In motion pictures, Gap/Supergap financing is a form of mezzanine debt financing where the producer wishes to complete their film finance package by procuring a loan that is secured against the film's unsold territories and rights. Most gap financiers will only lend against the value of unsold foreign (non-North American) rights, as domestic (North American: USA & Canadian) rights are seen as a "performance" risk, as opposed to more quantifiable risk that is the foreign market.[citation needed] In short, this means that the foreign value of a film can be ascertained by a Foreign Sales Company/Agent by evaluating the blended value of the quality of the script, its genre, cast, director, producer, as well as whether it has theatrical distribution in the US from a major film studio[citation needed]; all of this is taken into consideration and applied against the historical and current market tastes, trends, and needs of each foreign territory of country.

Surprisingly, this is fairly predictable to a certain degree of certainty. Domestic distribution, on the other hand, is very unpredictable and far from ever a sure thing (e.g. just because a film has a big budget and a commercial genre and cast, it could still be unwatchable and thus never receive a theatrical or television release in the US, thus being relegated to being a big budget, direct-to-video film.) So, in as much as there can ever be any certainty in the entertainment business, lending against foreign value estimates is almost always going to be a much better bet than banking on domestic success (comedies and urban films being two notable exceptions: they are referred to as "domestic pieces" or "domestic plays".)

True to its mezzanine nature, in the pecking order of recoupment of investment, generally, gap (or supergap) loans are subordinate to (recoup after) the senior/bank production loan, but in turn, the gap/supergap loan will be senior to (recoup before) equity financiers.

A gap loan becomes a supergap loan when it extends beyond 10-15% of the production loan required to shoot the film (or in other words, when the percentage of the gap required to complete the film's financing package becomes greater than a bank is willing to bear, which is traditionally 10-15%, but can sometime be a flat dollar threshold like US$1,000,000.)

Gap/Supergap lending is a very risky form of capital investment and accordingly the fees and interest charged reflect that level of risk. But at the same time it is not unlike buying a house: nobody pays 100% of the purchase price with cash; they pay about 20% in cash and borrow the rest. Supergap financing works by the same principle: put down 20-30% cash/equity and borrow the rest.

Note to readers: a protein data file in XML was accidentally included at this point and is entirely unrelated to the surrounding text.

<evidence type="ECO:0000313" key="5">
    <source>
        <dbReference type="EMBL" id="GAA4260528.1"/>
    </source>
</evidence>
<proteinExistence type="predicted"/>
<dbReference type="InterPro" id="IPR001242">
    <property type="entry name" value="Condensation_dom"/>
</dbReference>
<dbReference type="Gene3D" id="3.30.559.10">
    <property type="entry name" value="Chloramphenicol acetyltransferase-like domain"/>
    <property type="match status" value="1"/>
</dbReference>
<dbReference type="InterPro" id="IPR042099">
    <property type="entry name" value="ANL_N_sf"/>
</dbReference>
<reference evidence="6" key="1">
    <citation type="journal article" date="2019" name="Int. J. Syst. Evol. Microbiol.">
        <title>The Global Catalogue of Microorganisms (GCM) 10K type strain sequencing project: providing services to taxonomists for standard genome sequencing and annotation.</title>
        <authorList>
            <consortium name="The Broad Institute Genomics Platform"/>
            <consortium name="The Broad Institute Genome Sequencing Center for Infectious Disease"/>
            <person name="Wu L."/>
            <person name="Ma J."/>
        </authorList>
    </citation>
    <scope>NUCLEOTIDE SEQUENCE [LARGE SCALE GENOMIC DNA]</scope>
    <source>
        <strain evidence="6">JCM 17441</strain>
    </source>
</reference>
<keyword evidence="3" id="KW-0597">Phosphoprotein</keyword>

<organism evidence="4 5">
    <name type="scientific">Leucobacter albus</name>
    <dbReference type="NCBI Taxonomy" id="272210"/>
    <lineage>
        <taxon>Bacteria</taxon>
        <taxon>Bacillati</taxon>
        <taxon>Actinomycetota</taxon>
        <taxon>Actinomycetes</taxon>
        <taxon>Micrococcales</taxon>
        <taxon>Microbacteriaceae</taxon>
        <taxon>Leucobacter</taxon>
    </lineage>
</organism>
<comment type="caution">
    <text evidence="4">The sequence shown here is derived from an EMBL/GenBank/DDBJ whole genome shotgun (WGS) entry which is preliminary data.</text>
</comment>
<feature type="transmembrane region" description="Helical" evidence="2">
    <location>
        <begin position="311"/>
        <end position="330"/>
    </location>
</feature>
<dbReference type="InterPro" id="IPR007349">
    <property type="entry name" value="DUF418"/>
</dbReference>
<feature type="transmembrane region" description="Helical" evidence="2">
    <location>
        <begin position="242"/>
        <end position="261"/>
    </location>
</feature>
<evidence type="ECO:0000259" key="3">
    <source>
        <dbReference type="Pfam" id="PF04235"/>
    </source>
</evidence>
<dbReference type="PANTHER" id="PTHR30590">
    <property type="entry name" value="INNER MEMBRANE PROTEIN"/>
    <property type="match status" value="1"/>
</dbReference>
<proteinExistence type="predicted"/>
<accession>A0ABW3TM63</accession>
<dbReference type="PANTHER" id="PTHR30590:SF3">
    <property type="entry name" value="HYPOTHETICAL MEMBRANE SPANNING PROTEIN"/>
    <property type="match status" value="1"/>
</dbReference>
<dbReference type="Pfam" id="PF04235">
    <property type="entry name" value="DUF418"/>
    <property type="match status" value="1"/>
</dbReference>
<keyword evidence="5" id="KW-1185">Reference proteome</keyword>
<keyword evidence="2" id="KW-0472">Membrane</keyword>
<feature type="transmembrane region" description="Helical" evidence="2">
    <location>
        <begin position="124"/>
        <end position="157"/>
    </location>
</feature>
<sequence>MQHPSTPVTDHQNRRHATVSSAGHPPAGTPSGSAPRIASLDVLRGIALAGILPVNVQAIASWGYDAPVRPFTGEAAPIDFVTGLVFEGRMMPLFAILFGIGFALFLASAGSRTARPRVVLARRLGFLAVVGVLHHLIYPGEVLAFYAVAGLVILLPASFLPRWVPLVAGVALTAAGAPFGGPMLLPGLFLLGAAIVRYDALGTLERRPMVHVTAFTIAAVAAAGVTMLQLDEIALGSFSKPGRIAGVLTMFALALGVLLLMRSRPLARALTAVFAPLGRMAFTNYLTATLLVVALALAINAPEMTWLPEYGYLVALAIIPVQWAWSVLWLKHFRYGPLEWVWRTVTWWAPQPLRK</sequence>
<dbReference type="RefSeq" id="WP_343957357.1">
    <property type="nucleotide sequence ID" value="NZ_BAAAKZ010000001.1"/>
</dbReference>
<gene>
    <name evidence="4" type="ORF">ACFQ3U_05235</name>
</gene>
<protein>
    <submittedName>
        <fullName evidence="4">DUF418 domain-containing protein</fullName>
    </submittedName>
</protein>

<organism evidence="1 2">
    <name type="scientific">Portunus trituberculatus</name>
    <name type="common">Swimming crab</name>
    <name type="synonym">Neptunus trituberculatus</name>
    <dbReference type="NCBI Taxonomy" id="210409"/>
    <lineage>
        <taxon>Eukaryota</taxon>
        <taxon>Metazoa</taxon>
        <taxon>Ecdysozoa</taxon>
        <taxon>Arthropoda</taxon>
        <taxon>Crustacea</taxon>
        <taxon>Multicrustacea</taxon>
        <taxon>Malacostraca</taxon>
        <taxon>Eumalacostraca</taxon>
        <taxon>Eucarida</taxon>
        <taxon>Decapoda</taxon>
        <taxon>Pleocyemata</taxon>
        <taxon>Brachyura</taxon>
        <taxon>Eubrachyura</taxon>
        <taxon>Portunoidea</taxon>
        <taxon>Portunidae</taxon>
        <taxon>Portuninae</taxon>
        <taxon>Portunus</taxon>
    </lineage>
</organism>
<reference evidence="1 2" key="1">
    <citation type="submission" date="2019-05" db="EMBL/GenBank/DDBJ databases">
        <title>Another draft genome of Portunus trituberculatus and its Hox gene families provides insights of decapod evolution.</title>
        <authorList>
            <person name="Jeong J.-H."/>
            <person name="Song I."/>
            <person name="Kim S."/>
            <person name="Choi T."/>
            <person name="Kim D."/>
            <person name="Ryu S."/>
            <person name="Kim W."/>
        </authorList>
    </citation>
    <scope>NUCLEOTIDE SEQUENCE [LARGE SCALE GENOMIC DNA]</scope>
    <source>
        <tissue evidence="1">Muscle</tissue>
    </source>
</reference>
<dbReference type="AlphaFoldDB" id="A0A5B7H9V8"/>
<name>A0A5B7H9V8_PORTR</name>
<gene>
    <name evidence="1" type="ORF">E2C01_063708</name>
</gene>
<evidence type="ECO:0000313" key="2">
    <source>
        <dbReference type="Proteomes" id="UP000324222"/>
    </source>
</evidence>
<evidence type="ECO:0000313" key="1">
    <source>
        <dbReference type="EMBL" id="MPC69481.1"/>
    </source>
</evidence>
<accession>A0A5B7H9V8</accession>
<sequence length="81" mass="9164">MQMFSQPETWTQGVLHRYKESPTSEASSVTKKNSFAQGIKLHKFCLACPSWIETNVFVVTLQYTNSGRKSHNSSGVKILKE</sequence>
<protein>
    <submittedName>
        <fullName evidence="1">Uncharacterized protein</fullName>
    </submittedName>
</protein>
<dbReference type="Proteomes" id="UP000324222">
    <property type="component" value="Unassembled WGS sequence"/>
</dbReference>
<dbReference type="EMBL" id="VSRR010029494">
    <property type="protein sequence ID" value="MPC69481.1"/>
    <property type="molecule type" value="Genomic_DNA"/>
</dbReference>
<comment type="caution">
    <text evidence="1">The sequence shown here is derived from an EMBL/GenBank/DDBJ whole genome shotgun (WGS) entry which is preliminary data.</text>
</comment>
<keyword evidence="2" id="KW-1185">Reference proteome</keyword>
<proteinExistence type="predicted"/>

Over the years, because of the high risk nature, many supergap companies have come and gone, but a few established players have survived the ups and downs of the markets with Relativity Media, Screen Capital International, Grosvenor Park, Helios Productions, Endgame Entertainment, Blue Rider, Newmarket Capital, Aramid Entertainment, MDG Entertainment Holdings, Limelight and 120dB all active in the current debt financing space.

The internet portal aims to support national and international film makers in the acquisition of production financing. By combining national and regional financing components including a Supergap loan, it is possible to finance up to 50% - 65% of the entire film project budget.


Income from product placement can be used to supplement the budget of a film.

The Bond franchise is notable for its lucrative product placements deals, bringing in millions of dollars. In the film Minority Report, Lexus, Bulgari and American Express reportedly paid a combined $20 million for product placement, a record-high amount. Product placement may also take the form of in-kind contributions to the film, such as free cars or computers (as props or for the production's use). While no money changes hands, the films budget will be lowered by the amount that would have otherwise been spent on such items.





Contacts Please note that the rights to this story are now with the Cleaner Ocean Foundation Ltd, in connection with their ocean awareness campaigns. Blueplanet Universal Productions remains dormant. Hence, the 2013 business plan for a proposed film ceased to be, though development may proceed with the new copyright holders.







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The Adventures of John Storm:  KULO LUNA™ - The $Billion Dollar Whale © BUH Ltd MMXIII